Controversial bill could allow parents to decide when student-athletes return from concussions

A new bill being considered by the N.C. House of Representatives seeks to make high school athletics safer by requiring anyone involved in school athletic activities to complete training regarding concussions, sudden cardiac arrest and other heat-related...

Controversial bill could allow parents to decide when student-athletes return from concussions

A new bill being considered by the N.C. House of Representatives seeks to make high school athletics safer by requiring anyone involved in school athletic activities to complete training regarding concussions, sudden cardiac arrest and other heat-related illness.

But one part of House Bill 116 is causing controversy: It would allow parents or legal guardians, in addition to health care professionals, to determine when a student-athlete could return to playing following a concussion.

Currently, schools handle concussions based on the Gfeller-Waller Concussion Awareness Act, which became law in 2001. Gfeller-Waller says a student-athlete can't return to competition until he or she is evaluated by a licensed medical professional or an athletic trainer.

In a 2013 study, researchers from the National Academy of Sciences found high school football players were twice as likely to suffer concussions than their collegiate equivalents.

According to data provided by Charlotte-Mecklenburg Schools, 85 football players suffered concussions in the 2015 season, down from 90 in 2014. In all, CMS said 243 student-athletes had concussions during the 2014-15 school year and 282 during the 2015-16 school year.

Joe Kolodziej, a former Michigan State lineman, suffered multiple concussions. He doesn’t think House Bill 116 will do anything to decrease these numbers. He worries it might send them the other way.

Kolodziej had to stop playing because of a football-related brain injury in 1980. Kolodziej, who lives in Charlotte, has a son, Anthony, who is a senior at Charlotte’s Providence Day and has played high school football for the Chargers. Kolodziej is a salesman for Echelon Sports Armour, a company that specializes in football safety equipment aimed at limiting the risk of head injuries.

“It’s the coaches that ought to be up in arms about it,” Kolodziej said. “They think about the ramifications: a parent clears a player and a parent has no training in concussion management. The kid could go back too soon and be injured to a greater extent. This is not good for North Carolina. This would basically let a parent override an athletic trainer. The athletic trainer can’t clear a player now without working with the doctor.”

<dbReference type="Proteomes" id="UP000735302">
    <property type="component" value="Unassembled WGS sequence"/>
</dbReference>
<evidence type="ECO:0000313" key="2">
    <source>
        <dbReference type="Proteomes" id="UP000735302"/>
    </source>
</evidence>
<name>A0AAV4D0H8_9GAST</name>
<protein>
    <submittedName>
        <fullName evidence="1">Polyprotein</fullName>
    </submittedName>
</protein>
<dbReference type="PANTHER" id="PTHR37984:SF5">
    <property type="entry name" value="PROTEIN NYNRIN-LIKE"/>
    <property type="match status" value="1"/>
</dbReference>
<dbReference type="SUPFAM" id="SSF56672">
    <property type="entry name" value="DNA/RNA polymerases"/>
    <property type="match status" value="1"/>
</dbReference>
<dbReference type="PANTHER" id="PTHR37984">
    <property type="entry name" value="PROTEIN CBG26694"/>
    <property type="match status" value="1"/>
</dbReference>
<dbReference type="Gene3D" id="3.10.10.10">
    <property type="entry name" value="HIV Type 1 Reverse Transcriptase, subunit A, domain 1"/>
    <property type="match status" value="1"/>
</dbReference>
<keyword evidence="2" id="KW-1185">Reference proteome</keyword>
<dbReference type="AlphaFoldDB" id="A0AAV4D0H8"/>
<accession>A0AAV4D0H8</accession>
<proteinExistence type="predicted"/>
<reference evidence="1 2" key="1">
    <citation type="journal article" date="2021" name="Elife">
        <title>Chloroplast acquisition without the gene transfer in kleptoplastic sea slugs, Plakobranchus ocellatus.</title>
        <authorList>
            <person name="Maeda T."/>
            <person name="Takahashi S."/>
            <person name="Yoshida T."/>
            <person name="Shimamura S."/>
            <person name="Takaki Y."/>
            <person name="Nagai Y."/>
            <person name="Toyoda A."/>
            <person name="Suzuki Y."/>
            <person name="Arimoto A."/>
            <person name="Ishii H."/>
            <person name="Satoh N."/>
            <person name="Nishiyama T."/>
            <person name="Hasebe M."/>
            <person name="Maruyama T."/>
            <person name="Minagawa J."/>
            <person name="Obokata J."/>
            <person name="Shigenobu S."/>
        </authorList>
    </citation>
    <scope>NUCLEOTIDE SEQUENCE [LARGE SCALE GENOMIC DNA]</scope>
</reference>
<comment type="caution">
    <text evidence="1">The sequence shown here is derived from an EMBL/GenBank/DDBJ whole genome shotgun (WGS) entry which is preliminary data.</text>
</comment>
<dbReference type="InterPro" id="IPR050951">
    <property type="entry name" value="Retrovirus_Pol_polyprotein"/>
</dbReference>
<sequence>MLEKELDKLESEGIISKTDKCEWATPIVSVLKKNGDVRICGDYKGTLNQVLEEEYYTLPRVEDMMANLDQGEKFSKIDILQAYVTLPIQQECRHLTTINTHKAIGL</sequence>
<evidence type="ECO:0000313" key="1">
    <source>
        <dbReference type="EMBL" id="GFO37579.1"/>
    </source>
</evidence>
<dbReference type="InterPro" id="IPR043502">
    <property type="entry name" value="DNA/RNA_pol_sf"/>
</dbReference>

Que Tucker, commissioner of the N.C. High School Athletic Association, said she prefers the current rules over 116.

“First of all,” she said, “it is clearly understood that parents have to be in charge of their own children in terms of their safety and welfare, and we understand that,” Tucker said. “When it comes to a parent returning a student to play or practice and that’s not accompanied by a doctor’s return to play signature, I think that’s potentially not a good situation.

“So the stance of the N.C. High School Athletic Association is that Gfeller-Waller is sufficient in how it returns students to practice and play. We feel good about how that law was inacted and it becomes very difficult for parents to be put in the position of returning their son or daughter to play, especially when that son or daughter is saying, ‘I feel fine. I want to play. Let me play.’

“Doctors are a neutral voice and are always looking out for the best interest of students. We’re better off when that occurs.”

A sampling of sports where CMS tracked concussions during the 2014-15 and 2015-16 school years:

Sport

2014-15 concussion total

2015-16 concussion total

Baseball

8

8

Boys’ Basketball

11

8

Girls’ Basketball

11

18

Cheerleading

15

17

Football

90

85

Boys’ Soccer

12

27

Girls’ Soccer

28

33

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